HomeMost PopularStock Market Outlook: Powered By AI, But Beware of Bumps Ahead

Stock Market Outlook: Powered By AI, But Beware of Bumps Ahead

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NVIDIA’s (NVDA) recent earnings report was one of the most important market events – not only because the chipmaker is the third most valuable company in the S&P 500 (SPX) – but because of its artificial intelligence (AI) market leadership. The company holds around 90% market share for AI chips, making it a chip-design monopolist, at least for now (and, probably, for several more years). This fact makes NVIDIA the bellwether not only for AI, but for the stock market as a whole.

The AI Era Is Now

Since the current stock-market rally has been centered around disruptive technology, of which NVIDIA is a symbol, it has been widely accepted that the broad market’s further trend hinges on the AI poster child’s direction. Now, NVIDIA has supplied more than sufficient evidence that the AI-propelled rally may continue its run. The AI darling has shown surging demand for its products – which is expected to continue outstripping supply well into the next year – and confirmed that spending on AI hardware is accelerating.

NVIDIA’s stock surged after posting extraordinary results and outlook, while the rest of the market tanked. The market was taken down by fears of continued sticky inflation, as investors fretted that it could lead the Fed to keep rates higher for longer or even raise them.

Of course, no single company news, however wonderful, can outweigh the economy and the central bank in terms of influence on general investor sentiment. However, NVIDIA’s results and outlook once again underscored the fact that we now live in the AI era, with long-term implications spanning the economies, the markets, and society as a whole.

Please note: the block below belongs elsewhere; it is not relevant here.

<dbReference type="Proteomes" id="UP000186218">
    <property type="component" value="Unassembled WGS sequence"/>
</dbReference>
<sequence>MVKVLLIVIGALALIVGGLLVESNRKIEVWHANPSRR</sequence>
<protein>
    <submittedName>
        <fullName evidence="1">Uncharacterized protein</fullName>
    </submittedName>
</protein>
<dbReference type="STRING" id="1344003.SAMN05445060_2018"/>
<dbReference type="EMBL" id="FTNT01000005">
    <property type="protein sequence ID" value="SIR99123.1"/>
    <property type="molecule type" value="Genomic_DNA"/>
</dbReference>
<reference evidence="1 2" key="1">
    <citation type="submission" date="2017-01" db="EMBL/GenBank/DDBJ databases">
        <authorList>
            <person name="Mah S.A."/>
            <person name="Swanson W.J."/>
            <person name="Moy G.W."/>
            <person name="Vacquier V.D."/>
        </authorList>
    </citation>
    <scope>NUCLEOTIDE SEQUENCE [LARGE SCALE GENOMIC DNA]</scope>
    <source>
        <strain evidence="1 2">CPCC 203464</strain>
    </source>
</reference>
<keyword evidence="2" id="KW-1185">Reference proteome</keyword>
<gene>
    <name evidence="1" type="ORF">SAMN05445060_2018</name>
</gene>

Rates May Stay High, AI Doesn’t Mind

Notably, while hyperscalers such as Microsoft (MSFT), Alphabet (GOOGL), and Amazon (AMZN) are responsible for about half of the chipmaker’s total revenue, NVIDIA’s CEO Jensen Huang confirmed that AI is not an area reserved for large-cap cloud providers only. According to Huang, “generative AI has expanded to consumer internet companies, and enterprise, sovereign AI, automotive and healthcare customers, creating multiple multibillion-dollar vertical markets.”

This means that the AI capital expenditure cycle is just starting, signifying “the beginning of a new industrial revolution,” as per Huang. The lingering concern that the tech rally has run too hot, and that hardware spending plans may underwhelm expectations, can now be put to rest. Sustained AI Capex momentum, reflected in NVIDIA’s surging data-center revenues, suggests that the revolutionary technology’s advancement can propel stocks further, regardless of whether the Federal Reserve’s interest rates are reduced or remain high.

That’s because the world is undergoing a technological revolution – which could be even more life-changing than the invention of the Internet. As such, it has already started to disrupt existing industries, while creating whole new ones. For example, NVIDIA said that it sees an enormous, potentially multibillion-dollar opportunity in sovereign AI – an area that hasn’t existed at all up until two years ago but is slated to grow quickly as countries invest in developing national AI capabilities.

According to Goldman Sachs research, AI hardware investment alone will be equivalent to 1% of the U.S. GDP this year and next, reaching 2-2.5% of GDP by 2032. This forecast, made just a month ago, may prove too conservative, judging by NVIDIA’s sales and orders data. Hardware (CPUs, servers, etc.) is crucial for the technology’s integration into business processes across the economy, starting with the hyperscalers and trickling down to all economic industries.  

Signs Of Life Outside of the Big Five

NVIDIA’s report was “a grand finale” of the first-quarter earnings season, with stronger-than-anticipated earnings – and, more importantly, robust guidance upgrades – supporting the market amid decreased rate-cut expectations. Technology firms have beat the market – and analysts’ expectations – for yet another quarter, producing more positive guidance updates than any other sector.